All In

By David Baumann

Reading from Romans, 6:1-11

1 What then are we to say? Should we continue in sin in order that grace may abound? 2By no means! How can we who died to sin go on living in it? 3Do you not know that all of us who have been baptized into Christ Jesus were baptized into his death? 4Therefore we have been buried with him by baptism into death, so that, just as Christ was raised from the dead by the glory of the Father, so we too might walk in newness of life. 5For if we have been united with him in a death like his, we will certainly be united with him in a resurrection like his. 6We know that our old self was crucified with him so that the body of sin might be destroyed, and we might no longer be enslaved to sin. 7For whoever has died is freed from sin. 8But if we have died with Christ, we believe that we will also live with him. 9We know that Christ, being raised from the dead, will never die again; death no longer has dominion over him. 10The death he died, he died to sin, once for all; but the life he lives, he lives to God. 11So you also must consider yourselves dead to sin and alive to God in Christ Jesus.


Years ago a college student came to be baptized at my church. It was my custom at the baptism of adults to offer them a thorough pouring from a pitcher while they sat in a children’s pool, in a swim suit. When the time came, the assisting priest only dribbled a teeny few drops from the pitcher. I exclaimed, “Oh, soak him!” and turned his wrist so that the water gushed out. Everyone laughed, but I thought that the situation cried out for my interference. A few drops will do it, but baptism is really about being soaked through and through.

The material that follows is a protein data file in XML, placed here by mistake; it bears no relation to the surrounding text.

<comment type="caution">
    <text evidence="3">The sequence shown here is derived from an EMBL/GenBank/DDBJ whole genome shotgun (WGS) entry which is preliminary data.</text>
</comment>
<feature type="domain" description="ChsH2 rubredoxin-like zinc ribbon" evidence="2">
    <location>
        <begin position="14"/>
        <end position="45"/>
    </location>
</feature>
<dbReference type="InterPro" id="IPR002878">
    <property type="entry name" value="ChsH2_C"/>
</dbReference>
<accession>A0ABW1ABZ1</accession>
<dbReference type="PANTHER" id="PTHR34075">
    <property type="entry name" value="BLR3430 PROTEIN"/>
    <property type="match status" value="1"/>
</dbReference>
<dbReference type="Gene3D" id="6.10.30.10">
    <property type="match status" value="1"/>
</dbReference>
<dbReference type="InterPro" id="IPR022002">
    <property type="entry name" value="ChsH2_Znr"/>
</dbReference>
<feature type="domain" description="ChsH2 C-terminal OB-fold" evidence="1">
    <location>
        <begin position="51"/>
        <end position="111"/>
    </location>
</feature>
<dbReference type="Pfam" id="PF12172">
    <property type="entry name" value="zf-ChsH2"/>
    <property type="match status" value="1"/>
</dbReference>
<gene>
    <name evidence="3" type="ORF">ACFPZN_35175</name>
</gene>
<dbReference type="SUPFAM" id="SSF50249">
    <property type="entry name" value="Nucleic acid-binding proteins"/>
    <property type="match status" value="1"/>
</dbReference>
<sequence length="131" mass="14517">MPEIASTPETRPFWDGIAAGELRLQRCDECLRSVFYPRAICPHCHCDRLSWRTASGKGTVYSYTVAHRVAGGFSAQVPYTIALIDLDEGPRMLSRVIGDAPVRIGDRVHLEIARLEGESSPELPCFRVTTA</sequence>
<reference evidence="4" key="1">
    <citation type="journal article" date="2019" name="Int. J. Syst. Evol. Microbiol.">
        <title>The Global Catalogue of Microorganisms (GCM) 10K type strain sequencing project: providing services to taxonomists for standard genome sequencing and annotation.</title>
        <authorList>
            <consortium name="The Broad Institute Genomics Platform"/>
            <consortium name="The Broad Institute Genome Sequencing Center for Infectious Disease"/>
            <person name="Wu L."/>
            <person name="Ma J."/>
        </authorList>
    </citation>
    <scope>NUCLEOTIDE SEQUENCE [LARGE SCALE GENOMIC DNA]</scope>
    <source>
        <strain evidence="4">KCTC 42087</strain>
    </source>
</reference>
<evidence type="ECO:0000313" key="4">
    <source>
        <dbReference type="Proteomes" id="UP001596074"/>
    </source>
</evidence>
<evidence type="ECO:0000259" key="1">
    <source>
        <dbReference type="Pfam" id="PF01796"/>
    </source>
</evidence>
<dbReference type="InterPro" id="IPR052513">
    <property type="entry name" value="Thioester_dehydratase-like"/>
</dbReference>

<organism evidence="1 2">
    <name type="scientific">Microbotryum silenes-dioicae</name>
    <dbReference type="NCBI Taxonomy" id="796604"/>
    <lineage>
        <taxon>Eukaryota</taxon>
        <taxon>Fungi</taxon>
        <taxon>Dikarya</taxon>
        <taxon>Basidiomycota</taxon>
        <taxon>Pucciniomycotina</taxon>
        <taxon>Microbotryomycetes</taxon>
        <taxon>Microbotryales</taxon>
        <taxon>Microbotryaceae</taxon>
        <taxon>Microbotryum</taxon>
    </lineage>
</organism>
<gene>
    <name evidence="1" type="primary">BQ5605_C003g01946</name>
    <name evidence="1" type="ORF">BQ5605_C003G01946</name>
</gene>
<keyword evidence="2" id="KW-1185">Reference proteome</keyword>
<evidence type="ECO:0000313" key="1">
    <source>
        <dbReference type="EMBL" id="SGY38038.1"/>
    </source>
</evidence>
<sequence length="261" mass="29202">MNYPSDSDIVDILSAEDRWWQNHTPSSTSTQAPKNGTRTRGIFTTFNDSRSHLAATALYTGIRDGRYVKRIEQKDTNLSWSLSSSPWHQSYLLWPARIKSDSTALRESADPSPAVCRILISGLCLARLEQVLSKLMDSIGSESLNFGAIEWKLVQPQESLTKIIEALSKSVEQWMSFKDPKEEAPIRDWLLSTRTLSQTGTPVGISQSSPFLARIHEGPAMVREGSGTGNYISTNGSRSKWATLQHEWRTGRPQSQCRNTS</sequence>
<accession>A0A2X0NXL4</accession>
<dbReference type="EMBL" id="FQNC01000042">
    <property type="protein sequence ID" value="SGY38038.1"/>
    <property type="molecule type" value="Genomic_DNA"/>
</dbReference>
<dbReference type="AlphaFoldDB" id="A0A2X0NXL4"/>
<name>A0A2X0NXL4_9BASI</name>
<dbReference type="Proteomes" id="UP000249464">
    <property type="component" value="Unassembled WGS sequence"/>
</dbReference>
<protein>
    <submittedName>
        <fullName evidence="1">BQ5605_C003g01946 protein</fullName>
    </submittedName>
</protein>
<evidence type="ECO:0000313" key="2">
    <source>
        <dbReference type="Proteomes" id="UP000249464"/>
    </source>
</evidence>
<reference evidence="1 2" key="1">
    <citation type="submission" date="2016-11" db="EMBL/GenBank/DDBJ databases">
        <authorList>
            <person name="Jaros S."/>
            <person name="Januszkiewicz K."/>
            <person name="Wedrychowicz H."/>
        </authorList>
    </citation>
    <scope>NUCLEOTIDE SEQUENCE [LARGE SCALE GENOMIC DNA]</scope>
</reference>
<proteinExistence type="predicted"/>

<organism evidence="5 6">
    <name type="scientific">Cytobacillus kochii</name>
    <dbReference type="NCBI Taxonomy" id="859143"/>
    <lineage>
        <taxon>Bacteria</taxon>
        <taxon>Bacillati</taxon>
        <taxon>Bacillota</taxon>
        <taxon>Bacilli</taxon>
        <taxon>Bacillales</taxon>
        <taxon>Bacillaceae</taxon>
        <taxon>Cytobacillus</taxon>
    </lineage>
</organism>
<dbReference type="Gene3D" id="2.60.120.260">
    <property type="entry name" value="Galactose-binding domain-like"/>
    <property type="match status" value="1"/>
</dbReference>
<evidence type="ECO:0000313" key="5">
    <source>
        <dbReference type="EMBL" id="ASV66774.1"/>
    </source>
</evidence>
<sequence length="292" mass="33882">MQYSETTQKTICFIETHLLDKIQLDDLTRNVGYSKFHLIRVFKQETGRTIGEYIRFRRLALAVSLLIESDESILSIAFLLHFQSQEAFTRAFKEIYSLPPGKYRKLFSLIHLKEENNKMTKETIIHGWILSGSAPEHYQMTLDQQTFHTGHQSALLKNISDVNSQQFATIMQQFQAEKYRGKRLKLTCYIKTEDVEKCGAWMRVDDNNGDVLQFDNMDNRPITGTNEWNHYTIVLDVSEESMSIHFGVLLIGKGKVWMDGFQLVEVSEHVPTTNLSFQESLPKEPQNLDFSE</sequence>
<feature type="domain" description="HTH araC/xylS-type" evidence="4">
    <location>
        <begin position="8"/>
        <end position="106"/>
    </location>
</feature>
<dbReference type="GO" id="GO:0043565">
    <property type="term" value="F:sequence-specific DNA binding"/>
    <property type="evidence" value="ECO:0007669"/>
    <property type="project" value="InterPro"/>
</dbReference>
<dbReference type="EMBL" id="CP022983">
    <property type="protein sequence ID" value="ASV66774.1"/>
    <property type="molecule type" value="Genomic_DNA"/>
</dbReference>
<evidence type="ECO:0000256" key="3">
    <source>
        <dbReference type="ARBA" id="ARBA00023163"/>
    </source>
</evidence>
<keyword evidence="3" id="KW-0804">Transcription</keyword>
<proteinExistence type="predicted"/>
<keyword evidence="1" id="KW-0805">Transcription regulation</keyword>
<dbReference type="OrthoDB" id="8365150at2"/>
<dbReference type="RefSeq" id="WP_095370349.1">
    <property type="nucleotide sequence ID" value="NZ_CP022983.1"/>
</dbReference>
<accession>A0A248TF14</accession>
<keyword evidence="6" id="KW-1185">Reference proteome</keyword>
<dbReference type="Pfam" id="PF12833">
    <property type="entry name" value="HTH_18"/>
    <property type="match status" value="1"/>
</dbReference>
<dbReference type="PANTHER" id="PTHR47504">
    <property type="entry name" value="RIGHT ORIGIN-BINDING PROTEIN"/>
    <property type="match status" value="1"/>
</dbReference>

Even old and very popular fairy tales know the deep truth: “Sleeping Beauty,” “Cinderella,” “Beauty and the Beast,” “The Frog Prince,” all tell the same story. The desire in the deep wells of the human heart is not for a “makeover,” a drop of improvement here and there, but for a resurrection, a gushing fount of new life. What Paul describes in today’s lesson is not a good career move or a streak of self-improvement. Paul is talking about unimaginable resurrected life, which can take place only after a death has come first. And Paul’s description is overwhelmingly euphoric.

Like all the sacraments, however, Baptism is not magic; it is a gift that requires our acceptance of it, our participation in it, our daily commitment to growing in it. My small daughters dress their dolls, which are really lifeless hunks of plastic; but when I dress my daughters, they learn about color, design, personal expression, responsibility, and love. In baptism, both we and God are all in: We die to sin, we put on Christ’s life, and we participate in the eternal life of God in the presence of our Father.

David Baumann has been an Episcopal priest for 45 years, 39 of them in the Diocese of Los Angeles. He now serves as part-time priest in southern Illinois. He has published devotions, articles, and essays, as well as science fiction novels and short stories.

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